When I attend natural hair events or any type of event in the beauty industry, I’m often approached and complimented about my hair — the texture, as well as the color. I’m often told, “Oh, I love your hair. I could never do that.” And generally, I’ll tell people, “You’ll do it when you’re ready.”

Why natural hair is important to black history: This is how our hair grows out of our heads. This is the way we were born and it takes us back to our roots, as opposed to conforming to the European standard of hair.

The myth about black women with natural hair she’d like to debunk: Women who decide to wear their hair natural are militant, rebellious, or antiestablishment.

The message she’d like to send to the younger generation: They can be themselves. They should not worry about or be too concerned about being accepted or wearing their hair according to standards of beauty. And if they decide to wear their natural hair, they should just do it with boldness and pride.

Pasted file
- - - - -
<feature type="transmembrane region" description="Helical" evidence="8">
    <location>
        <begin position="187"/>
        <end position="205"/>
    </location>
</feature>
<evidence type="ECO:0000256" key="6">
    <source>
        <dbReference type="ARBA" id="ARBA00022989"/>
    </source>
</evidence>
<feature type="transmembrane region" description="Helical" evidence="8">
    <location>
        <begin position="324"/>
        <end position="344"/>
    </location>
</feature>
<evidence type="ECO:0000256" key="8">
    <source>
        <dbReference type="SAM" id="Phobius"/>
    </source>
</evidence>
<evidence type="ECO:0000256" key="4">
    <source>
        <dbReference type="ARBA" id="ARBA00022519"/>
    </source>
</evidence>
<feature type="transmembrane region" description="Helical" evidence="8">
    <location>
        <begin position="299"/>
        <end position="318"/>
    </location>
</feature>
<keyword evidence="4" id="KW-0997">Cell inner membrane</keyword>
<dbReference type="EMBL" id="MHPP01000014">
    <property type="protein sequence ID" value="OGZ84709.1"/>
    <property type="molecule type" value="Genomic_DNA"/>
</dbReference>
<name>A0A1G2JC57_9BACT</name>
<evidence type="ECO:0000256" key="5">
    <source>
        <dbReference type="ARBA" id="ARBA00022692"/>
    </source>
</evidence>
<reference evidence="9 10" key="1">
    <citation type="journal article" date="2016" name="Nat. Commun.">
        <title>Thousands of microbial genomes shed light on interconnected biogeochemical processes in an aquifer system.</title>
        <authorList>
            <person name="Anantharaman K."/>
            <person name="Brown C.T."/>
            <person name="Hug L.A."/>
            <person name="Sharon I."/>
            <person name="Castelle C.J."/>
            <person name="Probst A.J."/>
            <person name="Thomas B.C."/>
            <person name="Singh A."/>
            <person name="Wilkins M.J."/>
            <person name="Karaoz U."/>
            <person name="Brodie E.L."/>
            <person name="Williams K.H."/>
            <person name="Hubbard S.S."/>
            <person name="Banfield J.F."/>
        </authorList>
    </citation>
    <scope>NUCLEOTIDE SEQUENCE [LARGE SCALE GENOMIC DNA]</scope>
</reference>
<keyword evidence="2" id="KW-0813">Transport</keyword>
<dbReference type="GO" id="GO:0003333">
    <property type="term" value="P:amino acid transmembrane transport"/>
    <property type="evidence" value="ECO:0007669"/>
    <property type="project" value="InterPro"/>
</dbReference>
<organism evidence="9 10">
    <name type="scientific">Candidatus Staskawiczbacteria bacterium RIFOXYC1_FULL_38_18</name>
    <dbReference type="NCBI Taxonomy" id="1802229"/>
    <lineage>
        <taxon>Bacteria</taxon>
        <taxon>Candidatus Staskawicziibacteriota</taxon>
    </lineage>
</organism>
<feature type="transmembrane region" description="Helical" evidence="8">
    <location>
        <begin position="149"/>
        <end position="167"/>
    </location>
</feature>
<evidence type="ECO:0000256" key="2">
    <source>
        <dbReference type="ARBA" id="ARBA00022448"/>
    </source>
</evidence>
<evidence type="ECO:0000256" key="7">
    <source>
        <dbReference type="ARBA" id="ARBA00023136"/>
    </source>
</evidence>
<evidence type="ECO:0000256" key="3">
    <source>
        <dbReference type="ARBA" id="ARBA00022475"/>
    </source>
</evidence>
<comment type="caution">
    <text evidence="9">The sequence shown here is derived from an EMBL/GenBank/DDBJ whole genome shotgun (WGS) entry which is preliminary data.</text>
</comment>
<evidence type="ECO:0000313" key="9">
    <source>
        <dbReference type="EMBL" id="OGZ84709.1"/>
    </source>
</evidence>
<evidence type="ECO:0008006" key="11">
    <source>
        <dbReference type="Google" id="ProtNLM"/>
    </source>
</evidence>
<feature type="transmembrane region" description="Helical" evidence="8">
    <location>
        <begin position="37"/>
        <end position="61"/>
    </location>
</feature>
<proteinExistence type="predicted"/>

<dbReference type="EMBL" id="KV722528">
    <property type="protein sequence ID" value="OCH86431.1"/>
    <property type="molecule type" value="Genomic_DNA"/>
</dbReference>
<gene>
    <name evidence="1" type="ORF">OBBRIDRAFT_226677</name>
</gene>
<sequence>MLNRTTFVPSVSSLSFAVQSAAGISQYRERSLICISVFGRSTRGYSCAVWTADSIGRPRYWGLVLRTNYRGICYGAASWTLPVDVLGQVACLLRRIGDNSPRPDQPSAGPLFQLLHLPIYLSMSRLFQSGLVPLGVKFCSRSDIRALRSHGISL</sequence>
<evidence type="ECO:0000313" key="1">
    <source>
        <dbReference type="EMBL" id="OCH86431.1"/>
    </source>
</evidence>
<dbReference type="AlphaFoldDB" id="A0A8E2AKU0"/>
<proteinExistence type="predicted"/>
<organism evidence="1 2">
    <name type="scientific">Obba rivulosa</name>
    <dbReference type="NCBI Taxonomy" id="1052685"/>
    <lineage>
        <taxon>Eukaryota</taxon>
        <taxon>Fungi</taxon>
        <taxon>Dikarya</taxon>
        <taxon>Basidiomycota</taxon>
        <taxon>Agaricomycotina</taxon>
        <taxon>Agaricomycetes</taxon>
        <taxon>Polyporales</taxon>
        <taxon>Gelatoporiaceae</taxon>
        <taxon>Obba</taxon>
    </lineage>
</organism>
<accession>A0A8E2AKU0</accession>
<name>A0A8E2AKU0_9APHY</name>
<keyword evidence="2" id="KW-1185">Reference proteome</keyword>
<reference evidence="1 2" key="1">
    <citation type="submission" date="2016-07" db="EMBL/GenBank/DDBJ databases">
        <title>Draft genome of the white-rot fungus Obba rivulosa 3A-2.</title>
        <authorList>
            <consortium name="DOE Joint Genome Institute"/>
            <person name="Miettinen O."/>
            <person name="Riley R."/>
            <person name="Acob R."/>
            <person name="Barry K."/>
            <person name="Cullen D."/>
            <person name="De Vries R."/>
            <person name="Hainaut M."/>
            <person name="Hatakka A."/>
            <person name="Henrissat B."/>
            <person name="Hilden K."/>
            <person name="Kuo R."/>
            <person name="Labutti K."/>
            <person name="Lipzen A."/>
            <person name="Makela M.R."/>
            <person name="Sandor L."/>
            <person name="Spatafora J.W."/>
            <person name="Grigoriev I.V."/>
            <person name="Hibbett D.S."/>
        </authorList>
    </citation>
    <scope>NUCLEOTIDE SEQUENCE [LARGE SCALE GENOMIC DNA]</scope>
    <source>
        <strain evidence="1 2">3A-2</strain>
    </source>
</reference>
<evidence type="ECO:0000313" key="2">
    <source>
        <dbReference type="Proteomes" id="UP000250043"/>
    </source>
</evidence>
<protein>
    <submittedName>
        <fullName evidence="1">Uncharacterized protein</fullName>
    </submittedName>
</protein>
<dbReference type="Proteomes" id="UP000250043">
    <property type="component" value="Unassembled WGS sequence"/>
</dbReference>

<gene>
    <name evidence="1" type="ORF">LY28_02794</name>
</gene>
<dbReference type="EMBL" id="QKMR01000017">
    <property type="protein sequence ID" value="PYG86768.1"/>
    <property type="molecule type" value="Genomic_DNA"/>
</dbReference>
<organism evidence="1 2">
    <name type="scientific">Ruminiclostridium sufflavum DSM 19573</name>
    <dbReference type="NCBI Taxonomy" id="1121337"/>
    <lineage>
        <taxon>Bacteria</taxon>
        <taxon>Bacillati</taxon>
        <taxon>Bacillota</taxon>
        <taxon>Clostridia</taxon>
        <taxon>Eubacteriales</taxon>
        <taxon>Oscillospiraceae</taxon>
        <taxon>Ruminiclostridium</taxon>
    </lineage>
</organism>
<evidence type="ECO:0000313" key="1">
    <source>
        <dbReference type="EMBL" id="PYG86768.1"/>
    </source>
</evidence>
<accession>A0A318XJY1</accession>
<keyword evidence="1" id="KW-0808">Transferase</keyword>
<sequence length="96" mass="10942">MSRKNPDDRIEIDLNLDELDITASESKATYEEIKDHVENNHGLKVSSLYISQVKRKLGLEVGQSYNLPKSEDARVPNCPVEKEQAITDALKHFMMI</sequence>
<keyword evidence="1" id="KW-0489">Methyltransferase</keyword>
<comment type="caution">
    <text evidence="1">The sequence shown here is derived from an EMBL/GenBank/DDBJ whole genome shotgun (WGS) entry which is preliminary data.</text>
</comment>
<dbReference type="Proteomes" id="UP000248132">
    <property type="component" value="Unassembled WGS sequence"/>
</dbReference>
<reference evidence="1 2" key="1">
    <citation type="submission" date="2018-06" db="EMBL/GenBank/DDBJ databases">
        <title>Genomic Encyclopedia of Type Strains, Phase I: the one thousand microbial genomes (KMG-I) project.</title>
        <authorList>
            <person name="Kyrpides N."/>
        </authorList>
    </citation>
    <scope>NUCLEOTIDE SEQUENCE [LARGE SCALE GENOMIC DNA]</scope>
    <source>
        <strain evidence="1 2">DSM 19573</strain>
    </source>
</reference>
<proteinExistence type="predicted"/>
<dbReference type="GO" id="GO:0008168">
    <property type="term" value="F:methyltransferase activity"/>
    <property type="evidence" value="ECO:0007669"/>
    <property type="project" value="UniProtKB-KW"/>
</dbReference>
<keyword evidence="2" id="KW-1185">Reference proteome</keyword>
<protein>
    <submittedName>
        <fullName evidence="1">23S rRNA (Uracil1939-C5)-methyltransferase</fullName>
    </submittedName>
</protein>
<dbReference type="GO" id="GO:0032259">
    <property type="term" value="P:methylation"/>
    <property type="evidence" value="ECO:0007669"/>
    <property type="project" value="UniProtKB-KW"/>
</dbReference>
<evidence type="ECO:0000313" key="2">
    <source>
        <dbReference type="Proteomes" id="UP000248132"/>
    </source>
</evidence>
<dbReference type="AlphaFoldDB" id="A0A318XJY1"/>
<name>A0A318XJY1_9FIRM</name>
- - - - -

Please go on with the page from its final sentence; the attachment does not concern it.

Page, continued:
My natural hair is… Kinky and unruly and unmanageable and outright disrespectful, but I don’t mind because I like it this way. This is the way it grows. And I’m quite happy with it.

Communications student Brandon Hernandez knows just how powerful social media can be in influencing the younger generation’s views on natural hair. (Photo: Natalia Mantini)

Brandon Hernandez, 21, communications student

Why it’s not OK to touch his hair: People see me and they … just want to touch my hair without asking. They feel like they have some right to touch who I am. When you go up to a person and just touch their hair, it’s so degrading. It kind of makes me feel like I’m some sort of pet or you have some right over who I am.